1. United was lousy after the merge with Continental.  Jeff smisek wasn’t a good choice claiming the merger was much better than it was.  United us much better now especially the hope Oscar has given his employees.

        Sent from Yahoo Mail on Android

      1. A – If the occasional untranscripted podcast is preventing you from reading all the other content, then that’s pretty strange. I’m not going to do transcripts on these occasional podcasts, at least not for free. I’m contemplating some sort of premium member option that would include a transcript, but I’m not there yet.

        1. CF – just to clarify, what I meant is as follows:
          You have three (awesome) posts per week. If one of those is an untranscripted podcast, then for me it goes to 2 per week. Other sites like BoardingArea have 2 posts per hour. But I see your point and love the content, as always. Happy Holidays!

          1. A – As mentioned before, there will not be weekly podcasts. This will continue to be an occasional feature when I have interesting interviews worth publishing. I’m not sure why it’s relevant that other blogs post twice an hour. I’ve never done that nor do I plan to. It’s very easy to follow this site through email subscription or any news reader so you’ll be alerted when a new post goes live. It’s equally easy to delete an email or mark as read in your reader if it’s a post that doesn’t interest you.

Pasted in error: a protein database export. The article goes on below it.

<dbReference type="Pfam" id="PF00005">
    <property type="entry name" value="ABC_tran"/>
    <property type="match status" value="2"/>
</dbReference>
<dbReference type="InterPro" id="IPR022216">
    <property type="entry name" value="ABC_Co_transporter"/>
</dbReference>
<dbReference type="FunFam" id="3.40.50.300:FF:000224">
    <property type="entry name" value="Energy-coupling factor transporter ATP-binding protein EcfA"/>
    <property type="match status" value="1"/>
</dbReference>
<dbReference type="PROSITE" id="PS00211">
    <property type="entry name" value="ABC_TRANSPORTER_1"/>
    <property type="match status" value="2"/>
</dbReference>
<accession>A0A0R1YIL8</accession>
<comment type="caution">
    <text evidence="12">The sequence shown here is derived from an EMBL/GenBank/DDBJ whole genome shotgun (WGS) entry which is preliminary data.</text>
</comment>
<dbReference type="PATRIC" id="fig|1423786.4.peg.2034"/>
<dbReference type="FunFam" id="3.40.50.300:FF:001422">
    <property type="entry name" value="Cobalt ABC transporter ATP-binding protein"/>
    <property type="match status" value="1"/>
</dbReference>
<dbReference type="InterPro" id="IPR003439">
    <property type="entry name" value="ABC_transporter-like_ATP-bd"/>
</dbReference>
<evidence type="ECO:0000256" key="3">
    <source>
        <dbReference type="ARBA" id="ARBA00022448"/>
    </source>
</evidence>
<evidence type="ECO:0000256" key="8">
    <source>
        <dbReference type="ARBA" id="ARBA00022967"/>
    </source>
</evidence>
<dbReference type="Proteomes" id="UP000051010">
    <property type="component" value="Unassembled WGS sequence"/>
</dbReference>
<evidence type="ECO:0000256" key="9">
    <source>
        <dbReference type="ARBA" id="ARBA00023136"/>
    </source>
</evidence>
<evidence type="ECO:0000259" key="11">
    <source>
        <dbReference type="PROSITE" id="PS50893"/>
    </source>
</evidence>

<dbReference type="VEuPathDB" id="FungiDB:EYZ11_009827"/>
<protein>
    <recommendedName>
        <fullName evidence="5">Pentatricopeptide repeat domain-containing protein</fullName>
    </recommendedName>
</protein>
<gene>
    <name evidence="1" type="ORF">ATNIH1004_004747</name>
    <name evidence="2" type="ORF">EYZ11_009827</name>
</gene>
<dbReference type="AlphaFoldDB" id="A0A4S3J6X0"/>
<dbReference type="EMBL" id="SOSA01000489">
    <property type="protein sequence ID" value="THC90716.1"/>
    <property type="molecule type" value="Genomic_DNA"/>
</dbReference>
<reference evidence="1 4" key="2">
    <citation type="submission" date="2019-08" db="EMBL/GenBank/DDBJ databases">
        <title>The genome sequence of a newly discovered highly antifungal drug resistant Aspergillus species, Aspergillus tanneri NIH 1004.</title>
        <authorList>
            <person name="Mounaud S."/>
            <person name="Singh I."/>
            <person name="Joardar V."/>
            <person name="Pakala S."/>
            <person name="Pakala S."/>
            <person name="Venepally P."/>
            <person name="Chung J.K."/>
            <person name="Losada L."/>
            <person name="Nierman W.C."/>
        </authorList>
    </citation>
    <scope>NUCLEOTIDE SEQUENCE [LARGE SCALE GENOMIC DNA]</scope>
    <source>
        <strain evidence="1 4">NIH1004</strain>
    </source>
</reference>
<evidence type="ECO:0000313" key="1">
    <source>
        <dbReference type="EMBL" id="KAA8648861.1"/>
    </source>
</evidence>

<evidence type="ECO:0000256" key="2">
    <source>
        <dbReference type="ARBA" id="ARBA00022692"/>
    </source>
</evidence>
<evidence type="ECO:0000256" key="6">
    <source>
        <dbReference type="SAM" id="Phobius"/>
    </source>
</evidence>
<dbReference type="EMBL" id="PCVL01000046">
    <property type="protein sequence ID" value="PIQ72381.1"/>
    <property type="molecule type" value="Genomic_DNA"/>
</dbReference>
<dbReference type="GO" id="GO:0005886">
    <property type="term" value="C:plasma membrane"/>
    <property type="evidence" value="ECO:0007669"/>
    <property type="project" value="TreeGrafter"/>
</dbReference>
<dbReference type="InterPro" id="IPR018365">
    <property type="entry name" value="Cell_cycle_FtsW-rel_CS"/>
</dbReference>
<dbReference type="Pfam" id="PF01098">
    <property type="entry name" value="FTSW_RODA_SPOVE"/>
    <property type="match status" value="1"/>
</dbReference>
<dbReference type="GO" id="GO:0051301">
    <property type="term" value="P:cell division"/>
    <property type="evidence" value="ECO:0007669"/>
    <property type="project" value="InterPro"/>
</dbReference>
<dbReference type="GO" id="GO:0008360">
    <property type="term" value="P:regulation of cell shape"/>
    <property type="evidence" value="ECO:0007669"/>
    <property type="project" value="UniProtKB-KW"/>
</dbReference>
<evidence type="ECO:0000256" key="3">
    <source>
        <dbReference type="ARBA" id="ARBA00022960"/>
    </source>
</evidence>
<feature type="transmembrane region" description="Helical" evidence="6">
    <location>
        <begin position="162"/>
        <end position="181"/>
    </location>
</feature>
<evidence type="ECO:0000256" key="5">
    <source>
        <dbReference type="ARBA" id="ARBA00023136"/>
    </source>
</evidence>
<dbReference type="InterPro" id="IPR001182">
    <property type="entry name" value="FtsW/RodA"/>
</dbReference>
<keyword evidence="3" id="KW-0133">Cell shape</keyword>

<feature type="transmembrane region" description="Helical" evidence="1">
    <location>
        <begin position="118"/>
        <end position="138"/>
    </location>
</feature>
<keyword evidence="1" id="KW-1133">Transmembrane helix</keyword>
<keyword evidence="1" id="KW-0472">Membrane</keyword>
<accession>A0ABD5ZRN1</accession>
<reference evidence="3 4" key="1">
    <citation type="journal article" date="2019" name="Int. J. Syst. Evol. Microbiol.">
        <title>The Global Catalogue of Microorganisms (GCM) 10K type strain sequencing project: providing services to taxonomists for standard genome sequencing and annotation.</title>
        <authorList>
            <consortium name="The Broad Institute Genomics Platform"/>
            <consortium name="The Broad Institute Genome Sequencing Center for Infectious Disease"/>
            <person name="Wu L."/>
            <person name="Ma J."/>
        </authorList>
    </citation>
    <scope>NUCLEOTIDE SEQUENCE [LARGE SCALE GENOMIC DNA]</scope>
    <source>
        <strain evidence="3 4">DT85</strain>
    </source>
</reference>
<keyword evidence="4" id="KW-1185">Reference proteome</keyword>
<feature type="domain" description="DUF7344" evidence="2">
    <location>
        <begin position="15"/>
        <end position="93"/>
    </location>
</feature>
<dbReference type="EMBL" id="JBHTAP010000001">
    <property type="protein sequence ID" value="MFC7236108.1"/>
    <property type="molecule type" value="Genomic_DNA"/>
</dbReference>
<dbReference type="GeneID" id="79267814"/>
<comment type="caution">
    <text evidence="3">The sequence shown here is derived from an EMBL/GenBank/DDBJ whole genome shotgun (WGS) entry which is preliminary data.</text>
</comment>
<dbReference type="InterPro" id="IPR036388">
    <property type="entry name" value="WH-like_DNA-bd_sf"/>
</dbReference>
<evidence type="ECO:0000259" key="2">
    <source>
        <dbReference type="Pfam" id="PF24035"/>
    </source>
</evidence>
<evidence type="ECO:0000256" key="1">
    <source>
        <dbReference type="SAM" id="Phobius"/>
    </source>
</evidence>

4. Another great “fireside leadership chat”. The candidness, informality, and lack of vetted-by-50-legal-and-PR-hacks vibe really comes through.

    If I were an employee at United I could really get behind leaders that speak and act like Oscar.

  5. While I am not a fan of the podcast format, an interview with a CEO of a global airline is worth my time. Congrats for gaining access to Mr. Muñoz.

    He is the best thing that has happened to UAL in a very long time and also understands powerful principles of leadership including having execs work as a team w/ each other and the UA team and in building on United’s core strengths – which run deep.